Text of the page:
The Haluza town is in the northern extremity of the nominated site and is a desert with sand dunes which has buried most of the town. Recent excavations have unearthed remnants of two churches, a tower, a winepress, a theatre, and a road.[4]


Ruins in Mamshit

The Mamshit town is at the western extreme end of the site and has been subject to extensive archaeological excavations. The excavations have revealed presence of a town wall, caravanserai, big private residences, a market road, and bathhouses. Some of the structures have been refurbished. The finds include frescoes and mosaics.[4]


Ruins of Shivta.

The Shivta town is in the central Negev and has not been fully excavated. The finds unearthed so far have revealed remnants of double and triple storied houses, churches with apses, roads, a residence of the governor, a town square, a farm, wine presses, and many more. The building material used in construction of the buildings is limestone. There is no compound wall enclosing the village.[4]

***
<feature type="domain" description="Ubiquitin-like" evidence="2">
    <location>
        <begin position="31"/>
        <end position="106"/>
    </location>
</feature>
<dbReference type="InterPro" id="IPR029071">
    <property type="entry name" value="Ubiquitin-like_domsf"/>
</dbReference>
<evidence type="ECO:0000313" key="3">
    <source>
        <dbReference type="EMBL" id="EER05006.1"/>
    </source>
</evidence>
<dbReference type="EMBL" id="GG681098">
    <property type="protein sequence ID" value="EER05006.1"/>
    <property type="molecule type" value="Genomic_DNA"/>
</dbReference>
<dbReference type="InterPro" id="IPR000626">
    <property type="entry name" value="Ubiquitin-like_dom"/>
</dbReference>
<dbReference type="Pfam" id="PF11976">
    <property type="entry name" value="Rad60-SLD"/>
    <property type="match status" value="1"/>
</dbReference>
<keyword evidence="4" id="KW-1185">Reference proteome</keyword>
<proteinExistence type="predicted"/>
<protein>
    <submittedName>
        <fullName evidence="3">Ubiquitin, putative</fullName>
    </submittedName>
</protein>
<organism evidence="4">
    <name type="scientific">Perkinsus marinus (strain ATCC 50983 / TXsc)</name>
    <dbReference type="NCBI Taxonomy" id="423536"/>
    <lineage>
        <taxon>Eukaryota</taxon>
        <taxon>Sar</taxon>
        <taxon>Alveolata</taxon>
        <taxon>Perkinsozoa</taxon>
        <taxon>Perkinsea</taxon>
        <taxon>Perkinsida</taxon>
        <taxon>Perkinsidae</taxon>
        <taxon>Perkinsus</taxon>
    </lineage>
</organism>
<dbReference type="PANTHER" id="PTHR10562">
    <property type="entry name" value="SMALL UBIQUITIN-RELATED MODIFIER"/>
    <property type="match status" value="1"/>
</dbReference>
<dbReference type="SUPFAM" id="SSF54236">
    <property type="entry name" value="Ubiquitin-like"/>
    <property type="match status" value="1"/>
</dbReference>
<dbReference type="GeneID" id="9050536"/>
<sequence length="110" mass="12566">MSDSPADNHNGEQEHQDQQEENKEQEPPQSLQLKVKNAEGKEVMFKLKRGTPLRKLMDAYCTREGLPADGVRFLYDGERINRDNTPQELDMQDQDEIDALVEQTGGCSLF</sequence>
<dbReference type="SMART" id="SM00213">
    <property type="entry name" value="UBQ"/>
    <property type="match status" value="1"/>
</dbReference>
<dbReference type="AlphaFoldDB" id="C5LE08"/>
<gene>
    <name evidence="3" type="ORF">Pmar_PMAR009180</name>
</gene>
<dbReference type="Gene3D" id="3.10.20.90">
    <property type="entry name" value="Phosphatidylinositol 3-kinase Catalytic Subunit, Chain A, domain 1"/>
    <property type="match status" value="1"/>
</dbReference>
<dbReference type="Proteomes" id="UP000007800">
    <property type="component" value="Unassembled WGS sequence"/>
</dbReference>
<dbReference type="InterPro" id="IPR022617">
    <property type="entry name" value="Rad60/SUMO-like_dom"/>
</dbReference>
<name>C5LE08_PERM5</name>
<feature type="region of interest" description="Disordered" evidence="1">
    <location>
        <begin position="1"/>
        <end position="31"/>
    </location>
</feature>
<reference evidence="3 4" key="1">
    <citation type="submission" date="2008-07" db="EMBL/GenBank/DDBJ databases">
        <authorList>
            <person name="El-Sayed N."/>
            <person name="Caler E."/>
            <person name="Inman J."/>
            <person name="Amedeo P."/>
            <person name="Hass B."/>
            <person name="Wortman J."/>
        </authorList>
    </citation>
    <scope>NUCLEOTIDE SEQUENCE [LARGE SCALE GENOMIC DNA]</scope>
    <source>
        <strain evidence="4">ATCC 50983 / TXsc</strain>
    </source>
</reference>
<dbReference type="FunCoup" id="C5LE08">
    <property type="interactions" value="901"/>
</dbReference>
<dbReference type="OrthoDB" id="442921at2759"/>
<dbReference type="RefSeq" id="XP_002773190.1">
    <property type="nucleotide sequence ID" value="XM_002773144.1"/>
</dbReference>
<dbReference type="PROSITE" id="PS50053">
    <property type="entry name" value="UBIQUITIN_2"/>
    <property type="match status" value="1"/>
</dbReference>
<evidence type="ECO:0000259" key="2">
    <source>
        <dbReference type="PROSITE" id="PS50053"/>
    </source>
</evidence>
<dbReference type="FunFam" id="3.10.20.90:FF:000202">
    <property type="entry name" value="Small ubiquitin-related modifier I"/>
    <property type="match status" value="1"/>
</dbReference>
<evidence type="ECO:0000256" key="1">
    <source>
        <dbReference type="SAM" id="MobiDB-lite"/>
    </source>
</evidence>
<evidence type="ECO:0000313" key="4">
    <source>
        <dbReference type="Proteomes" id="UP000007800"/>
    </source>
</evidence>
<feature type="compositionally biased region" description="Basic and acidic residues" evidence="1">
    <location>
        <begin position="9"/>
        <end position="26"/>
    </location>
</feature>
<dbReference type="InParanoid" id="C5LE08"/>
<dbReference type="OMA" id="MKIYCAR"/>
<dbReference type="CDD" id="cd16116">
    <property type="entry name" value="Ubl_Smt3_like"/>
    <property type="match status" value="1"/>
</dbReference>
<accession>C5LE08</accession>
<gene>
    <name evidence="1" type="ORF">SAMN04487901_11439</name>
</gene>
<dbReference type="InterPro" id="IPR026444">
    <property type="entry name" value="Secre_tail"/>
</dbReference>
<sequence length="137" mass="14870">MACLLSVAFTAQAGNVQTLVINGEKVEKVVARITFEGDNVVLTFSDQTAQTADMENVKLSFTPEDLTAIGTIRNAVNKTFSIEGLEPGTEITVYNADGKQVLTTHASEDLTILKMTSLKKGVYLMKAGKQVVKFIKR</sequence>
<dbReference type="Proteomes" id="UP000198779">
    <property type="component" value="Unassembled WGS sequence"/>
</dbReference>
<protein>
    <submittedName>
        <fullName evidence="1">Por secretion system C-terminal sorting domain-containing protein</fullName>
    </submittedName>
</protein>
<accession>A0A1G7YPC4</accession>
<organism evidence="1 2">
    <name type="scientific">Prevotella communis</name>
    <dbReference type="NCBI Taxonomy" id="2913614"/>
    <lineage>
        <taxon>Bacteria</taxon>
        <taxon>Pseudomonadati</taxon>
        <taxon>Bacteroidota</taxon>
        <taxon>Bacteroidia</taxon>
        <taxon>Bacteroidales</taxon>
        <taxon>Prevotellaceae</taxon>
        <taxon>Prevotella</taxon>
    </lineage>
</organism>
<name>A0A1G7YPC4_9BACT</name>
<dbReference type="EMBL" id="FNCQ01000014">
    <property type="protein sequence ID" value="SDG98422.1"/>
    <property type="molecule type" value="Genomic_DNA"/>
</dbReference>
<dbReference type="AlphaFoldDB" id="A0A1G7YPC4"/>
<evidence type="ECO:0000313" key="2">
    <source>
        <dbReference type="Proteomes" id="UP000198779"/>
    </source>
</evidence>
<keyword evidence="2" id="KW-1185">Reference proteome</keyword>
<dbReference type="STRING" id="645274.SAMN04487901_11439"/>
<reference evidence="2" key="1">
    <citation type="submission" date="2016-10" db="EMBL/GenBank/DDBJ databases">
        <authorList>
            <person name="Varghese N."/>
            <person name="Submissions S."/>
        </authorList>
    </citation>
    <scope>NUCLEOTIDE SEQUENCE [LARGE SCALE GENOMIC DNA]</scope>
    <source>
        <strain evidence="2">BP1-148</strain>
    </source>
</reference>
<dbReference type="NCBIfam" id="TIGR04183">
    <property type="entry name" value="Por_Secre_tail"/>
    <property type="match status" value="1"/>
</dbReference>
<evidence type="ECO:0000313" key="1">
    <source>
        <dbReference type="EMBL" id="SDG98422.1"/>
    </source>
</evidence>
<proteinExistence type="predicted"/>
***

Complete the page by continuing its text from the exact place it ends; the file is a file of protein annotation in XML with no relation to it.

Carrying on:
The fortresses in the area are:

The Moa Fort and Caravanserai at the east end of the nominated site is close to the Jordanian border are built of dressed lime stone. It overlooks the caravanserai located in the plains. The surviving fort walls are only of 3 metres (9.8 ft) height, and of {[Convert|1.25| m}} height in the case of caravanserai. Ruins of a well laid out water system sourced from an underground springs and feeding the bathhouse through a canal to the the caravanserai also exist at the site. Other finds include agricultural tools from fort.[4]

The Kasra Fort which lies to the west of Moa on a hill feature above the Kasra Wadi (river) with evidence of fossil limestone walls to a height of 3 metres (9.8 ft).[4]